In TAB structures certain regions (windows) must be etched in the polymer layer in order to expose metal bonding leads such as the inner and outer leads to allow both chip attachment to the TAB package and TAB package attachment to a circuit card. Caustic solutions are commonly used to fabricate such windows in TAB structures containing polyimide as the dielectric.
Conventional electronic packages have conductors comprised of defined metal regions and might have surface mounted capacitors and resistors attached. The direct conversion of certain regions of the dielectric to a conductive material would allow fabrication of planar electronic components (i.e., resistors) to be directly fabricated on the dielectric surface without requiring extra components to be attached.
Wet etching of various poly(halogenated) olefinic polymers such as poly(tetrafluoroethylene) on a commercial basis has been carried out employing alkali metals, such as sodium naphthalide or liquid ammonia solutions. However, such processes suffer from the disadvantages discussed above.
The present invention provides methods for treating halogenated polymeric materials in order to render them suitable for subsequent plating thereon including metals from an electroless plating bath. Moreover, the present invention provides for enhanced adhesion of the metal to the polymeric material. A further aspect of the present invention is concerned with rendering these halogenated polymeric materials readily etchable in suitable solvents to thereby provide etching processes that are relatively easy to control and do not require hazardous chemicals. The present invention also provides a method for crosslinking the halogenated polymeric material.
The present invention affords process simplification, improved chemical safety and cost advantages over other metallization methods including lamination and metal sputtering, or conventional Pd sensitization and, Sn/Pd colloidal surface seeding with electroless plating. Moreover, the present invention makes it possible to provide for direct metallization with good adhesion and without requiring the use of an adhesive or surface coating. Also, the present invention makes possible the metallization of two sides, through-holes and irregular surface features and is applicable to full-additive metallization schemes by allowing selective and patterned seeding.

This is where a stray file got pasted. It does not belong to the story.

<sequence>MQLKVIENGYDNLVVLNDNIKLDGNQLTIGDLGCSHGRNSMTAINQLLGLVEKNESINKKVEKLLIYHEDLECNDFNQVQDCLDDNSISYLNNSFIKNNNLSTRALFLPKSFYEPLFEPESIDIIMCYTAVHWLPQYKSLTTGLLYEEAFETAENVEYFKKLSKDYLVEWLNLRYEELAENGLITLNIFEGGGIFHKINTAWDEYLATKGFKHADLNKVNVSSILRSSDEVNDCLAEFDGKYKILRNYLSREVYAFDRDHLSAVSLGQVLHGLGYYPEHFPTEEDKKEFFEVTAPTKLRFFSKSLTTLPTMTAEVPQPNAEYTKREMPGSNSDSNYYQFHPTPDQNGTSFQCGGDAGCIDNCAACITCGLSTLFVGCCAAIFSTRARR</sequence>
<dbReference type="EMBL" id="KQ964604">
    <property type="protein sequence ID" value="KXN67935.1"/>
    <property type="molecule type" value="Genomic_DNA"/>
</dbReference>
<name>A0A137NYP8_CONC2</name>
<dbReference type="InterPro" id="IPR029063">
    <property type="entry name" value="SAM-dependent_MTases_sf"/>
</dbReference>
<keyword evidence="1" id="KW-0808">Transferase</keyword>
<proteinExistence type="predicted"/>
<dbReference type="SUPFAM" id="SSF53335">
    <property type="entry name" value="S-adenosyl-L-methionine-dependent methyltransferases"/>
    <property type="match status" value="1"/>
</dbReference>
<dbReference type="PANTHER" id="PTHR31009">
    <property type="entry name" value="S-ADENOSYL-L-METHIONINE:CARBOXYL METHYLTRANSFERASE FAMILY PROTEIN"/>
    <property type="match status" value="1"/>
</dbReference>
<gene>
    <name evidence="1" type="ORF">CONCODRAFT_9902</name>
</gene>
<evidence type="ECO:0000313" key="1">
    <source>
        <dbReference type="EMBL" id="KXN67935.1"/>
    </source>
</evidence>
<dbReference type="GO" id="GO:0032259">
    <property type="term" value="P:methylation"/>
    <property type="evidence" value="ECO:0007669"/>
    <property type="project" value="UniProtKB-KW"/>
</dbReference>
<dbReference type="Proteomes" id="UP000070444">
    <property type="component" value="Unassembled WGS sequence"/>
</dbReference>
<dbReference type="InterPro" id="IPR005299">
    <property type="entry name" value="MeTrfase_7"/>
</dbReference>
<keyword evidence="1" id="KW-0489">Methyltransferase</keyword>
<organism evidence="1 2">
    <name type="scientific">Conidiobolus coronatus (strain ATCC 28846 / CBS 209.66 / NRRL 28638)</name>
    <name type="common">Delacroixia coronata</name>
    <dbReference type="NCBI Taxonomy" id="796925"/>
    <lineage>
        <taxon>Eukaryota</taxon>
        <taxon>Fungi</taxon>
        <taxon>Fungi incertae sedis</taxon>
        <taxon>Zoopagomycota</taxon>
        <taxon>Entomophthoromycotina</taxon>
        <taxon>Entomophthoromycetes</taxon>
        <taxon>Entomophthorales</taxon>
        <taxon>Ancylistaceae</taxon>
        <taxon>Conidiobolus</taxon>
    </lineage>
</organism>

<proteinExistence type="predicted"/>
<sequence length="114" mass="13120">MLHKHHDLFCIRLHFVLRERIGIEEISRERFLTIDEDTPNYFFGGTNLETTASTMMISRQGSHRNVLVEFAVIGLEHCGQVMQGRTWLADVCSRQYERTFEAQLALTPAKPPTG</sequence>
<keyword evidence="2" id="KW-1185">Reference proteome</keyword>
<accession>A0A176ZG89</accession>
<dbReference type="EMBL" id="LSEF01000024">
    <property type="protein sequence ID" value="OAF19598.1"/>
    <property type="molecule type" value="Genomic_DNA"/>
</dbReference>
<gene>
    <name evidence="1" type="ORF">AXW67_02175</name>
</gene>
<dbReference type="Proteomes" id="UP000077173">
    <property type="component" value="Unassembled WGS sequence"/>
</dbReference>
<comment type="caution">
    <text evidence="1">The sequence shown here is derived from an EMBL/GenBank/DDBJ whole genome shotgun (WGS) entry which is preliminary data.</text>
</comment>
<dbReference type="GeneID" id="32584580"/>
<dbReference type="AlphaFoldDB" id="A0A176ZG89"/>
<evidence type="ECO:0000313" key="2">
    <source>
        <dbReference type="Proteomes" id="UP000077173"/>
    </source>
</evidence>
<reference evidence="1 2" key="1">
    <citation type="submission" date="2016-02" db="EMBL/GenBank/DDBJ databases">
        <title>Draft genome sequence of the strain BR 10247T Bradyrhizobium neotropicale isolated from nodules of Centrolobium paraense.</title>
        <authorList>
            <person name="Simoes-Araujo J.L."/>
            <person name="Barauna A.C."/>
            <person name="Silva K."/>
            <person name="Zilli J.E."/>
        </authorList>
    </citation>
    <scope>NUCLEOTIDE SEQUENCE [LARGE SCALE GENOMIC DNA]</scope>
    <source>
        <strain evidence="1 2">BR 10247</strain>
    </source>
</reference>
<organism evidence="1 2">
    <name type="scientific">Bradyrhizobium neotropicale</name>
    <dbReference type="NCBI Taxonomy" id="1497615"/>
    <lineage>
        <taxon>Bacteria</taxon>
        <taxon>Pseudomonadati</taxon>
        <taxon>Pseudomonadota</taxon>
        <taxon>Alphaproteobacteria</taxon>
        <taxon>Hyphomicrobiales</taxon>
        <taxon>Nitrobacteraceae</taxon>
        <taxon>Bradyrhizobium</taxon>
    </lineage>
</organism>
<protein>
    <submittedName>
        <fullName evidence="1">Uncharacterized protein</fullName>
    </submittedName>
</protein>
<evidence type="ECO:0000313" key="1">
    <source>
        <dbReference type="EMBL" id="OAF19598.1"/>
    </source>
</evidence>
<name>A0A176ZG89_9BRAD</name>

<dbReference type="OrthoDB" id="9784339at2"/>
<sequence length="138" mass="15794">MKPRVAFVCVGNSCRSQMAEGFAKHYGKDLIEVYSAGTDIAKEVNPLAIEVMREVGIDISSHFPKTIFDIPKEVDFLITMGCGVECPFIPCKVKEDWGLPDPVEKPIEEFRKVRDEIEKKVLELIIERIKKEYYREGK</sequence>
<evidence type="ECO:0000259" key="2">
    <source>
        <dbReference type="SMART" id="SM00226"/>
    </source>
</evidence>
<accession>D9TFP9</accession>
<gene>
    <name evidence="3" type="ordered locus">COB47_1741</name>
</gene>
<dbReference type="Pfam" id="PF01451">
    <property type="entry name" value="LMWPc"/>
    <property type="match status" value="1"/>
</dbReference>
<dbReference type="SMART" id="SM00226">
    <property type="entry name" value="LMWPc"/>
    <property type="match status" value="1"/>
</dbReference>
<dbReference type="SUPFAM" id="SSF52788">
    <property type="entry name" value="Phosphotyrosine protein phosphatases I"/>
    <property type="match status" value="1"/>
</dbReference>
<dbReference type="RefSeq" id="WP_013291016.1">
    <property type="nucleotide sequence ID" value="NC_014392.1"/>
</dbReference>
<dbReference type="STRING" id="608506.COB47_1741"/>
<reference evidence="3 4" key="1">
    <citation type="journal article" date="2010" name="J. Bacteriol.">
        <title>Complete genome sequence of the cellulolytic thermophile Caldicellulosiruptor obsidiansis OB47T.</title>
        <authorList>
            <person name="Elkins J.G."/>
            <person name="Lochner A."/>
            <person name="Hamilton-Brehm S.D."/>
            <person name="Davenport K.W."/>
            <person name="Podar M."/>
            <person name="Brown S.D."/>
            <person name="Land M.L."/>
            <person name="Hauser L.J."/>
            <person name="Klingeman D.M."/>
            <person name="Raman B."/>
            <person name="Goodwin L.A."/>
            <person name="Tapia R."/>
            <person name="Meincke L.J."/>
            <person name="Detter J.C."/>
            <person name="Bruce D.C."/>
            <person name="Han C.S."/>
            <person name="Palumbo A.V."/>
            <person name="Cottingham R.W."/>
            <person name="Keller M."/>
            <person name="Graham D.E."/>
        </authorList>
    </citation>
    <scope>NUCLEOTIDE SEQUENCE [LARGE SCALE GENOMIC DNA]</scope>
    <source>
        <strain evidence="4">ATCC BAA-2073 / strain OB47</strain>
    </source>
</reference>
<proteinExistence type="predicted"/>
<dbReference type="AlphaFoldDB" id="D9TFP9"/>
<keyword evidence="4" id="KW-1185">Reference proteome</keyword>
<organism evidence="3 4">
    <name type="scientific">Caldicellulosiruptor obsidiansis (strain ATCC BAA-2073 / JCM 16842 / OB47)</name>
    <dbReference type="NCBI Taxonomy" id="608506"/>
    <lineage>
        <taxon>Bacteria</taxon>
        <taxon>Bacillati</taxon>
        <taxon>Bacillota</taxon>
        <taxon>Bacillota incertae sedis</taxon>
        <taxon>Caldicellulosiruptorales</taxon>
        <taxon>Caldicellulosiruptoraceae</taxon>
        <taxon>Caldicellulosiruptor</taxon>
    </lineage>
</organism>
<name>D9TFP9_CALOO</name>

In particular, according to one aspect of the present invention, a method for preparing a halogenated polymeric material-containing substrate for subsequent plating of a conductive metal thereon is provided. The process comprises contacting at least portions of at least one major surface of said substrate with a reducing agent. This treatment results in a chemical modification of the halogenated polymeric material surface and reduction thereof such that when the treated surface is then contacted with a composition containing a metal constituent wherein the metal is in the positive oxidation state such as cations of a metal or a metal complex in a solution, portions of the substrate that were contacted with the reducing agent will be reduced to metal in the zero-valent state. The metal in the zero-valent state thereby provides seed or catalytic sites for subsequent conductive metallic plating thereon including that from an electroless plating bath.
Another aspect of the present invention is concerned with providing a patterned metallic layer on a halogenated polymeric material-containing substrate. The process comprises contacting at least portions of at least one major surface of said substrate with a reducing agent. The said substrate surface contains a patterned layer of polymer, photoresist or mask which does not react with the reducing agent or process solvents permitting only contact of the said substrate and reducing agent at uncoated areas of said substrate. The substrate is then contacted with a composition containing a metal constituent wherein the metal is in the positive oxidation state such as containing cations of a metal or a metal complex which at portions of the substrate that were contacted with the reducing agent will be reduced to metal in the zero-valent state. The metal in the zero-valent state thereby provides seed or catalytic sites for subsequent conductive metallic plating thereon including that from an electroless plating bath.
A further aspect of the present invention is concerned with providing a metallic layer on a halogenated polymeric-material-containing substrate. The process includes contacting at least portions of at least one major surface of said substrate with a reducing agent; and contacting the substrate with an electroless plating bath to thereby provide a metallic layer at portions of the substrate contacted with the reducing agent.
Another aspect of the present invention is concerned with catalyzing walls of a via in a halogenated polymeric material-containing substrate for subsequent plating therein of a conductive metal. The process comprises contacting said substrate with an electrolyte; and cathodically biasing a means for forming said via to thereby electrochemically reduce said walls of said via. The via walls are then contacted with a composition containing a metal constituent wherein the metal is in the positive oxidation state such as cations of a metal or metal complex which will be reduced to metal in the zero-valent state. The metal in the zero-valent state thereby provides seed or catalytic sites for subsequent conductive metallic plating thereon including that from an electroless plating bath.